Breaking News

Thursday round-up

The fast-approaching health care arguments continue to dominate Court coverage.  Several stories focus on the public’s views of the Court’s eventual ruling on the constitutionality of the Affordable Care Act.  At Bloomberg, Julie Bykowicz and Greg Stohr report on the results of a recent Bloomberg poll indicating that three of four Americans feel that the Court’s decision will be influenced by politics, while Sarah Kliff of the Washington Post’s Wonkblog and Richard Wolf of USA Today’s The Oval blog report on a Kaiser Family Foundation poll showing that a slim majority of Americans expect the Court to find the law unconstitutional.

Also at Bloomberg, Alex Wayne reports on the stance of business groups like the Chamber of Commerce, which has not opposed the individual mandate itself but has urged the Court to strike down the entire law if it deems the mandate unconstitutional.  And an in an article co-written with Alex Nussbaum, he reports on comments by the CEO of Cigna Corporation, who indicated that the Court’s eventual ruling “won’t stop market forces transforming how Americans get their medical care.”

Looking ahead to the oral arguments, Donna Smith of Reuters reports on the dilemma faced by the Obama administration, which wanted to avoid labeling the fine for failing to purchase health insurance a “tax,” while James Vicini of Reuters provides both a chronology of the legal challenges to the Act and previews the arguments. The Opinion L.A. blog of Los Angeles Times reports on an ABA publication featuring predictions from several legal experts that the Court will uphold the constitutionality of the health care law. Finally, Ariane de Vogue of ABC News reports that many believe Justice Scalia and the Chief Justice will vote to uphold the constitutionality of the health care law.

Previews of upcoming arguments at the Court also continue to roll in. Lawrence Hurley of Greenwire looks ahead to Monday’s arguments in Southern Union Company v. United States, in which the Court will consider whether the Apprendi doctrine applies to the imposition of criminal fines.  And at SCOTUSblog, Kristine Knaplund previews Monday’s other argument in Astrue v. Capato, in which the Court will consider whether a child who was conceived after the death of a biological parent, but who cannot inherit personal property from that biological parent under applicable state intestacy law, is eligible for child survivor benefits under Title II of the Social Security Act. In an op-ed piece for the New York Times, Gail Garinger discusses Jackson v. Hobbs and Miller v. Alabama, scheduled for argument next Tuesday; she urges the Justices to hold that juveniles cannot be sentenced to life imprisonment without the possibility of parole.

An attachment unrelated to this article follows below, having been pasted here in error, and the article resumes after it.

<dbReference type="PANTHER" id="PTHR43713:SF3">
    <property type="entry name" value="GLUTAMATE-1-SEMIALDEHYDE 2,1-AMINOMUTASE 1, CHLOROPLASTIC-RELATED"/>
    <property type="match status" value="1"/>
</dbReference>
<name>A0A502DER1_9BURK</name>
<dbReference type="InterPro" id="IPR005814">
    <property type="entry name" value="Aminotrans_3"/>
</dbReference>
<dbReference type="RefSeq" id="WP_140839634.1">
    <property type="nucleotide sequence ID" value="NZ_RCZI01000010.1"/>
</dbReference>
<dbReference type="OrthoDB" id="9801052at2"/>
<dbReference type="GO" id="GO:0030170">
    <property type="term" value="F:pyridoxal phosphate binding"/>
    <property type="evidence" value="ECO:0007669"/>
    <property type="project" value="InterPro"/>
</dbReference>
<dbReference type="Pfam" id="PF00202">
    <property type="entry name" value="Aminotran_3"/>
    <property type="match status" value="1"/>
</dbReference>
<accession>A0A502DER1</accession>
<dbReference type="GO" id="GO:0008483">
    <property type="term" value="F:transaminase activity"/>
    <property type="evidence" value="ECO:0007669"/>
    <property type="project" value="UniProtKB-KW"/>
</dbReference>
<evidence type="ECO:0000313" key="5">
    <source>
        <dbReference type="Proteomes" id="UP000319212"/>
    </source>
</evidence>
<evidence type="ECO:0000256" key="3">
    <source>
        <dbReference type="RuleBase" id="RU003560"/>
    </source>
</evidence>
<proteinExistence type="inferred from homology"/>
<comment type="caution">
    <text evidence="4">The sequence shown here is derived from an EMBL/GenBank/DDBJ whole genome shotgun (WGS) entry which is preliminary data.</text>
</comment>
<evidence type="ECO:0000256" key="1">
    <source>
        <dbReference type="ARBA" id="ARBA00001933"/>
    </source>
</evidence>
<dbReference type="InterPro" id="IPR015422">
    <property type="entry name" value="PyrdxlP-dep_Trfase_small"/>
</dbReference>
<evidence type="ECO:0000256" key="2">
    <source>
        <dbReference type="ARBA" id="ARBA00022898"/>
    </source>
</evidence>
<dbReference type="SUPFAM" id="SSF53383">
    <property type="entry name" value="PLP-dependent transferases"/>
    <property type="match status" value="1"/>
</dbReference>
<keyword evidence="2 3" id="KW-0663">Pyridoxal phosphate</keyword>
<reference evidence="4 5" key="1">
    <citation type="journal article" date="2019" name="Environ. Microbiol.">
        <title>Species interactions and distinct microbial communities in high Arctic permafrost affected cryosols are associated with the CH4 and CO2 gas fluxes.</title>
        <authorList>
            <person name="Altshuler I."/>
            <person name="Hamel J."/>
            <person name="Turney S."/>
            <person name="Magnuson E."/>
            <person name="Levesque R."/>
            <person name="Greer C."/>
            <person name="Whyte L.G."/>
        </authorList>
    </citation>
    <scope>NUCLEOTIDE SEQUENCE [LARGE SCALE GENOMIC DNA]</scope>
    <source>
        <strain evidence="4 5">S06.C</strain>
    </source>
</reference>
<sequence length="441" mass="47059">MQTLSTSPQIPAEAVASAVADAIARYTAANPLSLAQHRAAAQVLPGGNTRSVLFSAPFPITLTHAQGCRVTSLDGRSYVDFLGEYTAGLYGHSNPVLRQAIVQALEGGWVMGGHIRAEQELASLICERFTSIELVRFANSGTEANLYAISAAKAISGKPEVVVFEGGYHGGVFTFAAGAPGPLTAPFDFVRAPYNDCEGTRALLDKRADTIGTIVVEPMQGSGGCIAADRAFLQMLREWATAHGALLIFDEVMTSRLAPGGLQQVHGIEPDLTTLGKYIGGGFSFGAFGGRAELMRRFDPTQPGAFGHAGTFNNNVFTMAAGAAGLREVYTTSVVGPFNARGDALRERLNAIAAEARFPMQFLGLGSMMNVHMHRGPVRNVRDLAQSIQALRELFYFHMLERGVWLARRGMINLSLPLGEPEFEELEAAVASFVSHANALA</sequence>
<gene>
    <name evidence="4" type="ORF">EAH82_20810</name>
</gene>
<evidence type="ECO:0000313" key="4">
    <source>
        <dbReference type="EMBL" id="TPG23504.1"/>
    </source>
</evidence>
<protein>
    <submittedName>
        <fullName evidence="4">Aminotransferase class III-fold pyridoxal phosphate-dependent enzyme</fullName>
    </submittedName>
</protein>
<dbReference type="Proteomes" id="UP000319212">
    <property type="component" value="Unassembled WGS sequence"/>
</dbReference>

• Jess Bravin of the Wall Street Journal reports that the Department of Justice is “prepared to correct its possibly misleading statements” made to the Court during proceedings in Nken v. Holder, a 2009 immigration case.
  • Anna Gorman of the Los Angeles Times reports on a mock moot court held in the health care case (audio download) held Tuesday at the California Endowment’s Los Angeles office.
  • At Alison Frankel’s On the Case blog for Thomson Reuters News & Insight, Erin Geiger Smith reports on stalled progress of efforts by legislators to roll back the Court’s ruling in AT&T Mobility v. Concepcion.
  • At this blog, Stephen L. Wasby highlights his recent article, which “explores the relationship between the Supreme Court and the federal courts of appeals through the story of the aftermath of the 1973 border search case of Almeida-Sanchez v. United States and its progeny.”
  • The editorial board of the New York Times urges the Court to grant a petition seeking review of a decision by a Missouri state court that summarily dismissed a negligence case against the Archdiocese of St. Louis by an alleged victim of sexual abuse.
  • The Associated Press (via the Sacramento Bee) reports that prosecutors have asked the Court to review a decision holding unconstitutional the Mount Soledad cross in La Jolla, California.
  • Writing in the Baltimore Sun, Irwin E. Weiss reviews the Court’s modern jurisprudence on religion in the public sphere.
  • UVA News and Events reports that Justice Thomas visited the University of Virginia School of Law “to meet with a number of law students and faculty members informally.” Kevin R. Johnson of the UC Davis School of Law Dean’s Blog reports that Justice Breyer visited that school several weeks ago.
  • Bonnie L. Cook of the Philadelphia Inquirer reports that on a cert. petition filed by several African-American students seeking review of their discrimination case against a Pennsylvania school board.
  • JURIST guest columnist Jeffrey White argues that because qualified immunity “deprives Americans of the cause of action Congress created and their day in court to vindicate their fundamental rights,” the Court’s opinion and Filarsky v. Delia should be construed narrowly to avoid an expansion of the doctrine.
  • Jerry Seper of the Washington Times reports on testimony by a Justice Department in the Senate on the effects of the Court’s decision on FOIA procedures in Milner v. Department of the Navy.  (Conor linked to another story on this testimony yesterday.)
  • Rory Little summarizes the Court’s decision in Martel v. Clair for the American Bar Association.

Recommended Citation: Kiran Bhat, Thursday round-up, SCOTUSblog (Mar. 15, 2012, 10:47 AM),